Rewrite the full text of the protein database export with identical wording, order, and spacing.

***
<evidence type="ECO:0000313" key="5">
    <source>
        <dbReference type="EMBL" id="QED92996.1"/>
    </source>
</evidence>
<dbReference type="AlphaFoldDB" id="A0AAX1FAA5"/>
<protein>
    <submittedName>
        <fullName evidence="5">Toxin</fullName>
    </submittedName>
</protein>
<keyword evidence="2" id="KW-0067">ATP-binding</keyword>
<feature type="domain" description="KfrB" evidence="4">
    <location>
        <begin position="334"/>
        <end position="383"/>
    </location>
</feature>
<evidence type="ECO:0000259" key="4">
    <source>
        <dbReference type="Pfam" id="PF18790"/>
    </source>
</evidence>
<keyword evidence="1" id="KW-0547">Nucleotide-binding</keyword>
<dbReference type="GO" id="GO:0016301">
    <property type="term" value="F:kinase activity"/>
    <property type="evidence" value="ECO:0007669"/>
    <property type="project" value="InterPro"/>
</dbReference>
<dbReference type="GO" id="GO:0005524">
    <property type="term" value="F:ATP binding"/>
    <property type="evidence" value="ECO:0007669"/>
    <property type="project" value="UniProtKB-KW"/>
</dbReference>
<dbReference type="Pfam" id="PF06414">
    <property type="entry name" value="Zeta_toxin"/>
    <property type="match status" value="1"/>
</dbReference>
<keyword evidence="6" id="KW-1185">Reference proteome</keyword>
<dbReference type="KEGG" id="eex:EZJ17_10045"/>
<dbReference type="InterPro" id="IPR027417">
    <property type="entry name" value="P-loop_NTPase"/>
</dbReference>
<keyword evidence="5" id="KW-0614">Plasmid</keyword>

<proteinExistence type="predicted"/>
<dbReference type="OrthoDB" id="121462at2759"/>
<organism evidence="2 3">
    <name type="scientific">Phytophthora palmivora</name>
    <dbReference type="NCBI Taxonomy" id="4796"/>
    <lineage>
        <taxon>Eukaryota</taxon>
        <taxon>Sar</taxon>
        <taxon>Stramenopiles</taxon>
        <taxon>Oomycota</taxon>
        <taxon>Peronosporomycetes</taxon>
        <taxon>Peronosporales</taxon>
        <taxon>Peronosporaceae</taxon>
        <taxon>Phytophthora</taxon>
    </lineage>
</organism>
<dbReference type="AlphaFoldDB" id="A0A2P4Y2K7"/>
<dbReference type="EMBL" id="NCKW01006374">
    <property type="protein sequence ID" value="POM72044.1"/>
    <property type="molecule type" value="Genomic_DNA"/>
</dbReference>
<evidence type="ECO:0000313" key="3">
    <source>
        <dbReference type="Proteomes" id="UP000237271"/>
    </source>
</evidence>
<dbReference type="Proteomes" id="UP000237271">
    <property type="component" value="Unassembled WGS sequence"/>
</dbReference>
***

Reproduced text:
<evidence type="ECO:0000313" key="5">
    <source>
        <dbReference type="EMBL" id="QED92996.1"/>
    </source>
</evidence>
<dbReference type="AlphaFoldDB" id="A0AAX1FAA5"/>
<protein>
    <submittedName>
        <fullName evidence="5">Toxin</fullName>
    </submittedName>
</protein>
<keyword evidence="2" id="KW-0067">ATP-binding</keyword>
<feature type="domain" description="KfrB" evidence="4">
    <location>
        <begin position="334"/>
        <end position="383"/>
    </location>
</feature>
<evidence type="ECO:0000259" key="4">
    <source>
        <dbReference type="Pfam" id="PF18790"/>
    </source>
</evidence>
<keyword evidence="1" id="KW-0547">Nucleotide-binding</keyword>
<dbReference type="GO" id="GO:0016301">
    <property type="term" value="F:kinase activity"/>
    <property type="evidence" value="ECO:0007669"/>
    <property type="project" value="InterPro"/>
</dbReference>
<dbReference type="GO" id="GO:0005524">
    <property type="term" value="F:ATP binding"/>
    <property type="evidence" value="ECO:0007669"/>
    <property type="project" value="UniProtKB-KW"/>
</dbReference>
<dbReference type="Pfam" id="PF06414">
    <property type="entry name" value="Zeta_toxin"/>
    <property type="match status" value="1"/>
</dbReference>
<keyword evidence="6" id="KW-1185">Reference proteome</keyword>
<dbReference type="KEGG" id="eex:EZJ17_10045"/>
<dbReference type="InterPro" id="IPR027417">
    <property type="entry name" value="P-loop_NTPase"/>
</dbReference>
<keyword evidence="5" id="KW-0614">Plasmid</keyword>

<proteinExistence type="predicted"/>
<dbReference type="OrthoDB" id="121462at2759"/>
<organism evidence="2 3">
    <name type="scientific">Phytophthora palmivora</name>
    <dbReference type="NCBI Taxonomy" id="4796"/>
    <lineage>
        <taxon>Eukaryota</taxon>
        <taxon>Sar</taxon>
        <taxon>Stramenopiles</taxon>
        <taxon>Oomycota</taxon>
        <taxon>Peronosporomycetes</taxon>
        <taxon>Peronosporales</taxon>
        <taxon>Peronosporaceae</taxon>
        <taxon>Phytophthora</taxon>
    </lineage>
</organism>
<dbReference type="AlphaFoldDB" id="A0A2P4Y2K7"/>
<dbReference type="EMBL" id="NCKW01006374">
    <property type="protein sequence ID" value="POM72044.1"/>
    <property type="molecule type" value="Genomic_DNA"/>
</dbReference>
<evidence type="ECO:0000313" key="3">
    <source>
        <dbReference type="Proteomes" id="UP000237271"/>
    </source>
</evidence>
<dbReference type="Proteomes" id="UP000237271">
    <property type="component" value="Unassembled WGS sequence"/>
</dbReference>